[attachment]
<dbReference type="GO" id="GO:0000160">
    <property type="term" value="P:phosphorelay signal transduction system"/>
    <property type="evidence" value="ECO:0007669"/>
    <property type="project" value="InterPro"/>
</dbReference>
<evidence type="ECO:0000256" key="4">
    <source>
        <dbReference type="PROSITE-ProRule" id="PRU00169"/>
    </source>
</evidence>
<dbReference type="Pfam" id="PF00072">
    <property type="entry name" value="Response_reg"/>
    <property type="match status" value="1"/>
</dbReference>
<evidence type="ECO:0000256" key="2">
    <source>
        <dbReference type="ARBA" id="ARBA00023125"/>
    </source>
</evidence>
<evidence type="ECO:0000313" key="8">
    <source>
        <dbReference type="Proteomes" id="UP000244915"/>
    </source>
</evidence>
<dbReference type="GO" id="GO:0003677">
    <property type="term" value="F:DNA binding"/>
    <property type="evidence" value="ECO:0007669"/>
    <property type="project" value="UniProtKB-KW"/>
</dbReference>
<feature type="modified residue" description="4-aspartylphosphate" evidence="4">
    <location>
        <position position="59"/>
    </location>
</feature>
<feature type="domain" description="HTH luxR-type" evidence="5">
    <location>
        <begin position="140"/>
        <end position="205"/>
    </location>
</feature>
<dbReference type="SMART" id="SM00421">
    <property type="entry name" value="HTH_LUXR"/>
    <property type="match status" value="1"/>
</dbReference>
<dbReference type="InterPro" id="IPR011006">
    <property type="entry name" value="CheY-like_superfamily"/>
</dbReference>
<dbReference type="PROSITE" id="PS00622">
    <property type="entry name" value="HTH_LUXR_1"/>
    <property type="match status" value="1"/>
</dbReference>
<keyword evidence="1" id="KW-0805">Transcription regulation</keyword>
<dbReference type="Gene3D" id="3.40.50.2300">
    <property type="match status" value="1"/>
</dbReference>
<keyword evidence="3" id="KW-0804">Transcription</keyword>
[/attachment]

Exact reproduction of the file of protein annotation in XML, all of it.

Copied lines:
<dbReference type="GO" id="GO:0000160">
    <property type="term" value="P:phosphorelay signal transduction system"/>
    <property type="evidence" value="ECO:0007669"/>
    <property type="project" value="InterPro"/>
</dbReference>
<evidence type="ECO:0000256" key="4">
    <source>
        <dbReference type="PROSITE-ProRule" id="PRU00169"/>
    </source>
</evidence>
<dbReference type="Pfam" id="PF00072">
    <property type="entry name" value="Response_reg"/>
    <property type="match status" value="1"/>
</dbReference>
<evidence type="ECO:0000256" key="2">
    <source>
        <dbReference type="ARBA" id="ARBA00023125"/>
    </source>
</evidence>
<evidence type="ECO:0000313" key="8">
    <source>
        <dbReference type="Proteomes" id="UP000244915"/>
    </source>
</evidence>
<dbReference type="GO" id="GO:0003677">
    <property type="term" value="F:DNA binding"/>
    <property type="evidence" value="ECO:0007669"/>
    <property type="project" value="UniProtKB-KW"/>
</dbReference>
<feature type="modified residue" description="4-aspartylphosphate" evidence="4">
    <location>
        <position position="59"/>
    </location>
</feature>
<feature type="domain" description="HTH luxR-type" evidence="5">
    <location>
        <begin position="140"/>
        <end position="205"/>
    </location>
</feature>
<dbReference type="SMART" id="SM00421">
    <property type="entry name" value="HTH_LUXR"/>
    <property type="match status" value="1"/>
</dbReference>
<dbReference type="InterPro" id="IPR011006">
    <property type="entry name" value="CheY-like_superfamily"/>
</dbReference>
<dbReference type="PROSITE" id="PS00622">
    <property type="entry name" value="HTH_LUXR_1"/>
    <property type="match status" value="1"/>
</dbReference>
<keyword evidence="1" id="KW-0805">Transcription regulation</keyword>
<dbReference type="Gene3D" id="3.40.50.2300">
    <property type="match status" value="1"/>
</dbReference>
<keyword evidence="3" id="KW-0804">Transcription</keyword>